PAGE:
Archive for September 29th, 2008

They Will Play Your Game Wrong

2008 Sep 29

I’m stealing a quote from the excellent gameplaywright blog, as a counterpoint to the stuff I quoted from Vincent earlier:

“Players will incentivise themselves to death. If the optimum path is boring, they will do it, then blame you, then quit.” —Dave Williams

In many folks’ perspective, you don’t worry about those players. A game is a tool and if they use the tool to poke themselves in the eye with over and over, it’s not your responsibility. However, I would argue that it’s not always obvious what you’re supposed to do with a tool. Maybe they assumed it was, y’know, eyedrops. But I do think that there is definitely danger in, as many traditional games do, overcompensating for people who may or may not be 1) idiots and, more importantly, 2) not part of your target audience.

So the truth, I suspect, lies somewhere between Vincent and Dave here. I’m just not sure what that means. Can you design a game assuming people will play it “wrong”? And if so, how? Mo and Brand have been talking a lot about building flexibility and local player/group decisions into the mechanics. I think there’s something to that, but I’m not sure I’ve got enough experience to do that in a sophisticated fashion yet.

What Lies Beneath

2008 Sep 29

For Agonia, I decided I needed the equivalent of Wormwood’s crawling towers and Engel’s traveling pillars of fire. The idea is basically to have a “fantasy aircraft carrier” for the bag guys that moves around and serves as a mobile base for their assault on all things good and holy.

As I recently discussed in another thread, there’s something really disturbing about really huge architectural constructs, things that are way too massive for humans to have built in one or even several generations. Once a piece of architecture becomes timeless and unnatural, it hits right at the “civilization is the work of the devil” meme that’s pretty powerful. Lovecraft certainly understood that. Also, you can see its power in Brueghel’s painting of the Tower of Babel…

… as well as Stradano’s diagram of Dante’s vision of hell.

So I’m imagining areas where the ground has collapsed, revealing the secret buildings and passages that exist under the earth, where all the demons and other foul creatures have lurked unknown for millenia. I imagine that looking down into one looks something like this:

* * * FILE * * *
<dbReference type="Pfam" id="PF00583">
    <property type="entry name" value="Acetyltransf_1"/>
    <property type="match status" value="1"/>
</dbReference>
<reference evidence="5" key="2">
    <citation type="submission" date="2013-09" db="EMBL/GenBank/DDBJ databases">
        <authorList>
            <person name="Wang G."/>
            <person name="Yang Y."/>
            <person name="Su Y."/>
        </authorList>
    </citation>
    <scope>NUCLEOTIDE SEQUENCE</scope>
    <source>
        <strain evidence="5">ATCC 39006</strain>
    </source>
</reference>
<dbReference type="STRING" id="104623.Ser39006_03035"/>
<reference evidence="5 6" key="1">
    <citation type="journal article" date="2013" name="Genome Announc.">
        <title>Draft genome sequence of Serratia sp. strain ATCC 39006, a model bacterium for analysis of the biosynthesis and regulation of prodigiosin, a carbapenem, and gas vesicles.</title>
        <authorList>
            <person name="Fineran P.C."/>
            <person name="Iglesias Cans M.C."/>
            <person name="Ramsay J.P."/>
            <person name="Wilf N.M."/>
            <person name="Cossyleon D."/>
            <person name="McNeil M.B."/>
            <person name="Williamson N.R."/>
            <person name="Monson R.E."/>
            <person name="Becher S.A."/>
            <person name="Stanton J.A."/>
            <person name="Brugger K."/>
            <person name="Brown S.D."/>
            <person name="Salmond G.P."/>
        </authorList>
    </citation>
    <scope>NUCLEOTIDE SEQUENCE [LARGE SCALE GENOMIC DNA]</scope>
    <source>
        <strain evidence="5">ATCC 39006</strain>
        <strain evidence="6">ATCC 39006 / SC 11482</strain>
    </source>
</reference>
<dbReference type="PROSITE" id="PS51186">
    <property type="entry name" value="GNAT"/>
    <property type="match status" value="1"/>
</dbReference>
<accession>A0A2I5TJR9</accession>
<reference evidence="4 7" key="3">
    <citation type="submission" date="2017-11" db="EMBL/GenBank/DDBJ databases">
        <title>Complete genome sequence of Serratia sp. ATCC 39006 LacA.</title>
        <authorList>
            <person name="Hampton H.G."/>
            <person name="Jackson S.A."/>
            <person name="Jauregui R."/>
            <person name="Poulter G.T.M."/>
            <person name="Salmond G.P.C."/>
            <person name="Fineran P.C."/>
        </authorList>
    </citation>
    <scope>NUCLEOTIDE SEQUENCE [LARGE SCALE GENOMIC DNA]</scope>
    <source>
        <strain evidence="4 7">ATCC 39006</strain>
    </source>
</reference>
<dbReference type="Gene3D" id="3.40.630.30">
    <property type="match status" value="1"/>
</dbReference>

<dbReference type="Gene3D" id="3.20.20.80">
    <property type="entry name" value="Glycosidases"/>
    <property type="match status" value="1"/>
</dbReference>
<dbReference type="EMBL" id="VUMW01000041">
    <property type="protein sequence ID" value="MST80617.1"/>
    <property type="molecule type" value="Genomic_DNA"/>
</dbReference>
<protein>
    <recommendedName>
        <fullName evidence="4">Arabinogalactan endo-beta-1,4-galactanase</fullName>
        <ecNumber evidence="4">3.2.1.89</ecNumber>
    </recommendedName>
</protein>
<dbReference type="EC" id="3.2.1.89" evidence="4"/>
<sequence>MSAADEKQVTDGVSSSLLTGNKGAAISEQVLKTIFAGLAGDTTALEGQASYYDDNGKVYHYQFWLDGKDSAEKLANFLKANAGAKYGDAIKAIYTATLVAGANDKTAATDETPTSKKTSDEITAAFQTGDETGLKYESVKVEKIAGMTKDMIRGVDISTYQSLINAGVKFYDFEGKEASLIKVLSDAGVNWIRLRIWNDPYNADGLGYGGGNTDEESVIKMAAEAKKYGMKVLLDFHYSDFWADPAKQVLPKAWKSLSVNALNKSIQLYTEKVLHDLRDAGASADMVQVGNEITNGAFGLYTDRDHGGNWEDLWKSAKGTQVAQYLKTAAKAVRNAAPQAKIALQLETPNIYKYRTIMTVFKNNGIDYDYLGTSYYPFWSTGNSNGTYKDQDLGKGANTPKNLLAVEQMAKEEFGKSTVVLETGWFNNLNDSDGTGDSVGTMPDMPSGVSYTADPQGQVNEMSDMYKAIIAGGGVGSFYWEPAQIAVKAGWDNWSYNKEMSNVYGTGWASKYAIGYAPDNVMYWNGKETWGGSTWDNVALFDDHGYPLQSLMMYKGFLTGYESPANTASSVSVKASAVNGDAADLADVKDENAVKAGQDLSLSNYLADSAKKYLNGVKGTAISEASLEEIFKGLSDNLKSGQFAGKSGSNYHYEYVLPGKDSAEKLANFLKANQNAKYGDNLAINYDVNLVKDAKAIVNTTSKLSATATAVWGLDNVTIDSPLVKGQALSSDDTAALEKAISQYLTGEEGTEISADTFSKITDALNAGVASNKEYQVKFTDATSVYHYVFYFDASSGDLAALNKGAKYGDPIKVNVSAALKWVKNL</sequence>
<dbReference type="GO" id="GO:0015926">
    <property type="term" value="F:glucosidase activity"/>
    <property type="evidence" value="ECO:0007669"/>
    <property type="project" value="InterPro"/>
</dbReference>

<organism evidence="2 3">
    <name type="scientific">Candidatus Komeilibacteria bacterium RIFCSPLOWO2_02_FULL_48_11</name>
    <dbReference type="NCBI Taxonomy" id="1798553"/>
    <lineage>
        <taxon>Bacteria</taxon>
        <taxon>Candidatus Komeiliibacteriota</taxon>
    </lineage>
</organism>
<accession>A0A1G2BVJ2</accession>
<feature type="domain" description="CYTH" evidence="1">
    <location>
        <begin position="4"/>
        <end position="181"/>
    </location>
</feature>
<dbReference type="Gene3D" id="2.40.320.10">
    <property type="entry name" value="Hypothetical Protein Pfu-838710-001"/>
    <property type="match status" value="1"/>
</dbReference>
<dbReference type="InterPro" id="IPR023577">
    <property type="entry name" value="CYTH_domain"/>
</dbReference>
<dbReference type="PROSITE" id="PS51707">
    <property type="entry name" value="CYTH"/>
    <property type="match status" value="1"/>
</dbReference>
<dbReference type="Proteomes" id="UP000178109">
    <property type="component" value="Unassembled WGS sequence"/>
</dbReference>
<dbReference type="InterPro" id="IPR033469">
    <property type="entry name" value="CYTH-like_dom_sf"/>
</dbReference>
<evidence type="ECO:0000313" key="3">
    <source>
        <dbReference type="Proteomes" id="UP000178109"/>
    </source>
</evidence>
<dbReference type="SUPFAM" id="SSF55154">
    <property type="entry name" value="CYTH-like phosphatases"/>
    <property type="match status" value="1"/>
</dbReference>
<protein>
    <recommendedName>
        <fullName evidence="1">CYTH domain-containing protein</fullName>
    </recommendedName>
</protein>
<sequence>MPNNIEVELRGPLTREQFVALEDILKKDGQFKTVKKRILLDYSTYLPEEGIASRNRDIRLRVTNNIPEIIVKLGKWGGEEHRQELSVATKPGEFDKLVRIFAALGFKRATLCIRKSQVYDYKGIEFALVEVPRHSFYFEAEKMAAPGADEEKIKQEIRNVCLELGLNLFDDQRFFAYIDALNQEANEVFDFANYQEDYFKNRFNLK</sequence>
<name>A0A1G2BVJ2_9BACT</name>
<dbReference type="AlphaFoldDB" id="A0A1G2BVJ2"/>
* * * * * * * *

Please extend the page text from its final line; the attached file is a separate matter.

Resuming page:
Characters’ efforts, then, are to close such openings or drive creatures back down into them or even venture down into them and destroy demons in their homes. And the players would collectively decide where these holes had opened up when the game began, with one of the default ones being right on (or next to) Jerusalem, due to the dark mystical workings of the Templars.

Normalizing What’s Cool

2008 Sep 29

I’m not sure I agree with Vincent’s recent comments, but I do know that they are important. They’re definitely part of a larger reaction to the fallacy that everybody should be able to play / enjoy every game and an extreme diagnosis for the problem of dysfunction (stop playing with these people or play something else).

I’m talking about what I think is cool. I design games to get you to say things that I think are cool. So should you, if you design games.

My supposition is that you and your friends all agree with me about what’s cool. If you don’t, you won’t pick up my games in the first place. (Which is fine. If you don’t think is cool what I think is cool, you won’t like my games, please don’t bother.)

If you don’t even agree with each other about what’s cool, I’ve got absolutely nothing for you. Are you sure you should be playing games together in the first place?

Seriously. I’m categorically uninterested in roleplaying, theory or practice, when the players’ agreement about what’s interesting isn’t a rock-solid given. Any theorizing where you have to attend to “the speaker thinks it’s cool but the listener doesn’t,” no thanks. I’m out, good luck and god bless.